Kang BH, Xuan Y, Hur H, Ahn CW, Cho YK, Han SU - J Gastric Cancer (2012)

Trocar insertion in a robotic gastrectomy case (right) and laparoscopic case (left). The robotic case had lower trocar sites than the laparoscopic case.
© Copyright Policy - open-access
Related In: Results  -  Collection

License
Show All Figures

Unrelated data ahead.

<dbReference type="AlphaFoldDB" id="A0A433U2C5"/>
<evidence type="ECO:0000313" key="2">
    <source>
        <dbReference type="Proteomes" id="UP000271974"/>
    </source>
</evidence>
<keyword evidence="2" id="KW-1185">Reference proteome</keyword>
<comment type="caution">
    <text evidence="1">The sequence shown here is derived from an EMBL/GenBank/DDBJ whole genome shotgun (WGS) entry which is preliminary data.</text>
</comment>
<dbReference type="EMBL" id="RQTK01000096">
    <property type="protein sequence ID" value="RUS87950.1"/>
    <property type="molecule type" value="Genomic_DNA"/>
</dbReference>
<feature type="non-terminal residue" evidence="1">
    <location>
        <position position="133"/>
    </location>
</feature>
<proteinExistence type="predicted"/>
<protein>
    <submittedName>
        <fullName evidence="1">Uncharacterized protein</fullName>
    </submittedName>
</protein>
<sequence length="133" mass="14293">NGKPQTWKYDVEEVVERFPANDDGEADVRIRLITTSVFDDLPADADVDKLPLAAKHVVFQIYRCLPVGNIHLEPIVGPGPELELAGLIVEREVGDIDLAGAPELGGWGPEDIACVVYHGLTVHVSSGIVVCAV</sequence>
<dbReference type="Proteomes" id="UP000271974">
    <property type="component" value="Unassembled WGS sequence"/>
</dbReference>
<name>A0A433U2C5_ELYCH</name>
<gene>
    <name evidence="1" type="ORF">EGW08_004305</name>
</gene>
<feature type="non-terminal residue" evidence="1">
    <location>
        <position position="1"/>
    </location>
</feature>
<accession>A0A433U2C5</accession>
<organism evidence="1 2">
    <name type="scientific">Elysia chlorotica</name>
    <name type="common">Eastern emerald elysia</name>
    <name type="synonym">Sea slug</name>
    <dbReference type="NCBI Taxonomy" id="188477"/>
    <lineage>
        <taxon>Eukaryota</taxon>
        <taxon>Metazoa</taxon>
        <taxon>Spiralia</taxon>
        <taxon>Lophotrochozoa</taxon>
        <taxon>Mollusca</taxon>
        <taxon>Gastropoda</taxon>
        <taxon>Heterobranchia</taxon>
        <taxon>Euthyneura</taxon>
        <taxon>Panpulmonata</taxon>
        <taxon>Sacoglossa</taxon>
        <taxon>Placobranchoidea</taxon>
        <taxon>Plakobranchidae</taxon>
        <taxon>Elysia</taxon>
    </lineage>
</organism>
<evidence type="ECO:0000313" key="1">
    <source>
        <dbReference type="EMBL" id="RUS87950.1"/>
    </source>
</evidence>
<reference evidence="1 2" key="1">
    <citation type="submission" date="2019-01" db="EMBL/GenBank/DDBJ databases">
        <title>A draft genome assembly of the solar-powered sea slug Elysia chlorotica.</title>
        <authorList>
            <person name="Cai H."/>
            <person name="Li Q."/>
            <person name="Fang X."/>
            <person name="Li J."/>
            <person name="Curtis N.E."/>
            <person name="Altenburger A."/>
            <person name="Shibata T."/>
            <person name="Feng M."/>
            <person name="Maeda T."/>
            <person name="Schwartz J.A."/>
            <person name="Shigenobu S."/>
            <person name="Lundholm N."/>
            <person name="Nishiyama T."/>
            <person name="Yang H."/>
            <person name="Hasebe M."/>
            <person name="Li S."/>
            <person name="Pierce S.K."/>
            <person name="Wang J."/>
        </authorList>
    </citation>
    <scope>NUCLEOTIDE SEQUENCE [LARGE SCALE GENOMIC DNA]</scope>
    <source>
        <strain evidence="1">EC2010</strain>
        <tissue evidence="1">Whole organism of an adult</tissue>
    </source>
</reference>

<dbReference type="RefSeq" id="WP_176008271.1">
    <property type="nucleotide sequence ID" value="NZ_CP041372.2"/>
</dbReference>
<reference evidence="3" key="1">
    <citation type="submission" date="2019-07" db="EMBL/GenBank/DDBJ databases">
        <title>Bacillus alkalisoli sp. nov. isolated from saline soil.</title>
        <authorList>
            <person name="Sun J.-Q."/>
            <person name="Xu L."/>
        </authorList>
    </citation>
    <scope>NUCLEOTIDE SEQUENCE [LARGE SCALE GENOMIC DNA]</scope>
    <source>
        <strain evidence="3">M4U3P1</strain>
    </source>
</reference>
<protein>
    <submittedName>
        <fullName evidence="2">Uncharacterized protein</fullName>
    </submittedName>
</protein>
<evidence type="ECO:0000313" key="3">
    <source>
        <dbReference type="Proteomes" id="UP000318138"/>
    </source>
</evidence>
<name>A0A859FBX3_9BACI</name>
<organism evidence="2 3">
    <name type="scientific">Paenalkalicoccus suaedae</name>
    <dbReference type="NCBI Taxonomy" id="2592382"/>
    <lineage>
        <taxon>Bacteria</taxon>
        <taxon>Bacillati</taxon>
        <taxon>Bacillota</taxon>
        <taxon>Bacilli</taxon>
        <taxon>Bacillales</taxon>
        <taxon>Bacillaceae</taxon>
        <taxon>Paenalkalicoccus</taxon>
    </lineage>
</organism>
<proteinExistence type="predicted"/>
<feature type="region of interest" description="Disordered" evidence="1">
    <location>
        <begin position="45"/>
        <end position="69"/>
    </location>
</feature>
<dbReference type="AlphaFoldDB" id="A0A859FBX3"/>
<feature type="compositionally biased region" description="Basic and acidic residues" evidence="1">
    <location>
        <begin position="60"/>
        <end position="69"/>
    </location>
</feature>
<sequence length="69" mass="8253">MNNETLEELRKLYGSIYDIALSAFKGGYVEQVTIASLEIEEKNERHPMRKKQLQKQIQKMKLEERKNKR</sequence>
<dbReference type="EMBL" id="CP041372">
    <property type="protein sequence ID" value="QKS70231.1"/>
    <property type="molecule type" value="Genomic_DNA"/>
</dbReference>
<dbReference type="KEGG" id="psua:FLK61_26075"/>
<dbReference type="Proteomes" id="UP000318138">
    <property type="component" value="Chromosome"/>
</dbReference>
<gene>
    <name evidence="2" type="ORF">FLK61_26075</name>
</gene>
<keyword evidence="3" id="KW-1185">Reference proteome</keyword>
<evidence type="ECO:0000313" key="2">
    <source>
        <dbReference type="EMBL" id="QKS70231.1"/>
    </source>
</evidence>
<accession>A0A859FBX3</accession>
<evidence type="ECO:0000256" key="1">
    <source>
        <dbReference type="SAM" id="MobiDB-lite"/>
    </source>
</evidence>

getmorefigures.php?uid=PMC3473222&req=5

Figure 1: Trocar insertion in a robotic gastrectomy case (right) and laparoscopic case (left). The robotic case had lower trocar sites than the laparoscopic case.